I do think it's important she recognises the risk and I would stop her looking after your children until this is resolved. Of course he will have issues and he is not to blame for that, but the situations you describe are incredibly disturbing things to do to such small children.

JustHavinABreak Sun 07-Jun-15 21:34:13

As mom2twoteens says, I wonder would it be worthwhile having a chat with her (or both of your parents together) when it's not topical, when none of the kids are around and ideally on neutral territory. Explain you love your foster brother (is that the correct term?) but for his sake and everyone else's, you feel that there's a little problem that you all need to work together on to help him sort out. Tell your Mum you really admire her loyalty to him and how she is fighting his corner but on this occasion there seriously is no fight. You're on HIS side. You want him to be ok and well able to handle the world so you want him to get through this difficult phase.

Blazing88 Sun 07-Jun-15 21:36:05

I'd find alternative childcare.

You should always trust your instincts.

fiveacres Sun 07-Jun-15 21:36:49

I feel very sorry for you all as I see what a difficult situation this is.

However, I'll be blunt. My child would not be there without my presence. Ever.

LittleLaddy Sun 07-Jun-15 21:42:27

This is the problem really, the incidences I've listed have resulted in me getting very protective of my children, and admittedly angry in the moment, being very firm with my foster brother and then my mother often wading in after the event and defending him and me snapping at her. None of this is helpful - I recognise that. I now think we have set up a situation where she thinks I am not on their/his side. But I do need her to recognise my concerns. Her response last time was then don't bring my children round, which I know without doubt she doesn't mean but sets up a non-constructive environment to then talk.
We've all had a lovely day together where all was fine so know it's not long term affecting our relationship but two days ago I witnessed him almost push my two year old down some steep steps - not cause he wanted to hurt him but he was in his way so he wanted to make him move - he doesn't consider the consequences. I keep wondering whether I am just an overprotective parent but would never forgive myself if I don't listen to my instincts on this - right now I feel he is a potentially spiralling and struggling to deal with things, and as such is a risk.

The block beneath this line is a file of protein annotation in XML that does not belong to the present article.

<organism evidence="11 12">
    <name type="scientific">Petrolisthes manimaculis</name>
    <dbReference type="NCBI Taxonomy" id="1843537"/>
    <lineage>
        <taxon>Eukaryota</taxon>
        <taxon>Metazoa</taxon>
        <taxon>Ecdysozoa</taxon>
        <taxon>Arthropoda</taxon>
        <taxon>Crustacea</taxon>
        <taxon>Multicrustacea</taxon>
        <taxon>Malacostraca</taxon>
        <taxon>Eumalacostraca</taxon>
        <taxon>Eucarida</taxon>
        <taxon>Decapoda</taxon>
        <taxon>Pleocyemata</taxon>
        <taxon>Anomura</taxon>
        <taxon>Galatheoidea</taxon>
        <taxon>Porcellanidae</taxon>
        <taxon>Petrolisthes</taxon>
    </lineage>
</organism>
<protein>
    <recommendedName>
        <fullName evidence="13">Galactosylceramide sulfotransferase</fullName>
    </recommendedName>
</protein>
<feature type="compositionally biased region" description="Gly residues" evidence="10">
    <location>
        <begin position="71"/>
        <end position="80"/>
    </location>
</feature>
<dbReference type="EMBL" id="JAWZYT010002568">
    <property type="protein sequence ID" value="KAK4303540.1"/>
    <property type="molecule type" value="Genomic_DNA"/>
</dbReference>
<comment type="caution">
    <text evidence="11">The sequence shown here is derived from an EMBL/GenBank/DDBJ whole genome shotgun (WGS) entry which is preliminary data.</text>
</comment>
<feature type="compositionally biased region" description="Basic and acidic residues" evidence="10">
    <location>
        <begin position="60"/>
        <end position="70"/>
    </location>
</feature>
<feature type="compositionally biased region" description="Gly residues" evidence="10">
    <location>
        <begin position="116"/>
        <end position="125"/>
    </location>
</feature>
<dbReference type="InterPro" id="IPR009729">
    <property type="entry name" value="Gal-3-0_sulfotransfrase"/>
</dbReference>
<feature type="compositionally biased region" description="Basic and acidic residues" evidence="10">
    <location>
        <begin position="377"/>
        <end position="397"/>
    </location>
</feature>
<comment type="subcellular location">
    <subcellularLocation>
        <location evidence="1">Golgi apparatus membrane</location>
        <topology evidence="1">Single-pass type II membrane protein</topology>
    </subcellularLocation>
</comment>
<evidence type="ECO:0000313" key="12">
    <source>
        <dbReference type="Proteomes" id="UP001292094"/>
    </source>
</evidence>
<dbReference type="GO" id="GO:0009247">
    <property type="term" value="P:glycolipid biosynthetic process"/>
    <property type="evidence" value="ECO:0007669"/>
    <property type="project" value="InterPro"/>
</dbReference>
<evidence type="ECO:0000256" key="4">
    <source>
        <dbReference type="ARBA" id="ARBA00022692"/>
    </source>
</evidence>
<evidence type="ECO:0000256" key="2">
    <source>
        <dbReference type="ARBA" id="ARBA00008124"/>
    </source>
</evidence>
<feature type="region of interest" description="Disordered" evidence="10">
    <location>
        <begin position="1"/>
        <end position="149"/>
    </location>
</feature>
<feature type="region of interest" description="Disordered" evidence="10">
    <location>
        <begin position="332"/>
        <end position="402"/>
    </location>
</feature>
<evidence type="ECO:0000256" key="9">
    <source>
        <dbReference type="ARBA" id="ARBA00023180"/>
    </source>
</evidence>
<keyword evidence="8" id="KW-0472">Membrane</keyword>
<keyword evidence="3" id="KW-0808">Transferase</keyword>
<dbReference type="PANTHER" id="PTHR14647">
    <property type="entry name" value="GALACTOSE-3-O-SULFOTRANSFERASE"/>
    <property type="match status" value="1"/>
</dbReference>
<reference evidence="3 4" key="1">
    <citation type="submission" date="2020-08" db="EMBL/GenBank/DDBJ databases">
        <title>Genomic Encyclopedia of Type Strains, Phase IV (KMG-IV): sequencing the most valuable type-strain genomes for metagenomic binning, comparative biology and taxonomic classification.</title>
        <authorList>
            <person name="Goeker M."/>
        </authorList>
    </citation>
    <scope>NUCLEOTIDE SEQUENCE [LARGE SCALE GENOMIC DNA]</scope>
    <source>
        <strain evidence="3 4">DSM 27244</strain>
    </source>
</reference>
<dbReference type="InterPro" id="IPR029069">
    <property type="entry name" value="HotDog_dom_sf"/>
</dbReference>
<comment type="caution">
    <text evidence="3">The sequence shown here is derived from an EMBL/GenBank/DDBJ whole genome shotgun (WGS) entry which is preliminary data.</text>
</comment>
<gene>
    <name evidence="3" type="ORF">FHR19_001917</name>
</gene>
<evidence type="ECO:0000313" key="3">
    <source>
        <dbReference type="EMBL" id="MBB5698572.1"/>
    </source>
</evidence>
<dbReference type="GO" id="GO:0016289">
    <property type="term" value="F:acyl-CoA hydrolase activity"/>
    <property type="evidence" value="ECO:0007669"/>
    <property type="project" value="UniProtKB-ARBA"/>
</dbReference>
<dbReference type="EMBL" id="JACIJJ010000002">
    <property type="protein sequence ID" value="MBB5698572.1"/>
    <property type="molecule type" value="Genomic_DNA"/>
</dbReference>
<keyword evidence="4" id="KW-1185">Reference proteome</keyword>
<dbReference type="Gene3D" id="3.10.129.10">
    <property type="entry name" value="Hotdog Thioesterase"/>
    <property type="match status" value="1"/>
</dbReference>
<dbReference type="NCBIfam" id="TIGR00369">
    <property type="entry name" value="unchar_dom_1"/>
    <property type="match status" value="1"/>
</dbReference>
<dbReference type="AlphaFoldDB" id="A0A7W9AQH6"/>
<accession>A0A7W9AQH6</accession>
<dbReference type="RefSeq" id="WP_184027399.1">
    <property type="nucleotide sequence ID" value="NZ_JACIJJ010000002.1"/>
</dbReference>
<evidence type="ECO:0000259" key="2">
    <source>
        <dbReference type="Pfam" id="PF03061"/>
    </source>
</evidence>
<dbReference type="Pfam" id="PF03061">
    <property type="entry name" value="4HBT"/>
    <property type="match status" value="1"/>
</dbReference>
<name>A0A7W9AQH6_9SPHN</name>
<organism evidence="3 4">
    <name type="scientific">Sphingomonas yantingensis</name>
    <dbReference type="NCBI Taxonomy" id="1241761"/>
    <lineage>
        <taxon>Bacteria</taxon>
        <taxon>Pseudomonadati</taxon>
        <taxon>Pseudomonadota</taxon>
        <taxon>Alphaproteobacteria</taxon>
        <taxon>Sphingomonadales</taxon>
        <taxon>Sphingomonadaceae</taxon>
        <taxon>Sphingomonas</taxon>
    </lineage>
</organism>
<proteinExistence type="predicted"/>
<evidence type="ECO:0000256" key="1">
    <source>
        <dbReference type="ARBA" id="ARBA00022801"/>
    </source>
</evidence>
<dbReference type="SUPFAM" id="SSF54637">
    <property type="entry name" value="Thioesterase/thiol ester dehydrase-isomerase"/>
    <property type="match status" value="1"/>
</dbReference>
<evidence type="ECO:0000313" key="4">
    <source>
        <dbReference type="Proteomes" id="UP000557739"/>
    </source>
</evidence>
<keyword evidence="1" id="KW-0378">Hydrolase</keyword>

Corygal Sun 07-Jun-15 21:46:54

No adult is doing him any favours allowing him to behave badly to small children. I would try tackling your mother from this angle. Point out there will be a massive family row if your kids get hurt. Reassure her there's no question of blame, but explain it will help if she steps up.

If your DF thinks the boy is worrying, as you do, take heed. When all 3 kids are together, be there too.

oddfodd Sun 07-Jun-15 22:02:51

It's not about taking sides - it's about managing risks. If he presents a risk to your children (or indeed any young children), he shouldn't be left alone with them.

How is she defending him? Is she saying that the incidents haven't happened or he didn't mean them or what?

bostonkremekrazy Sun 07-Jun-15 22:14:59

how old is the FS? teenage years....
i'm an adoptive mummy....i know the trauma some children go through.

i would not leave your children without you there.....visit yes, leave them no way.
your mum will be blind to his faults, will want to see and believe the good in him.

Alisvolatpropiis Sun 07-Jun-15 22:19:11

Yanbu to be concerned, I don't think. I wouldn't leave my children there if I couldn't be there too.

Why is it your mum can't be objective about this boy in particular? As an experienced foster carer she must have come across similar?

SeenSheen Sun 07-Jun-15 22:41:30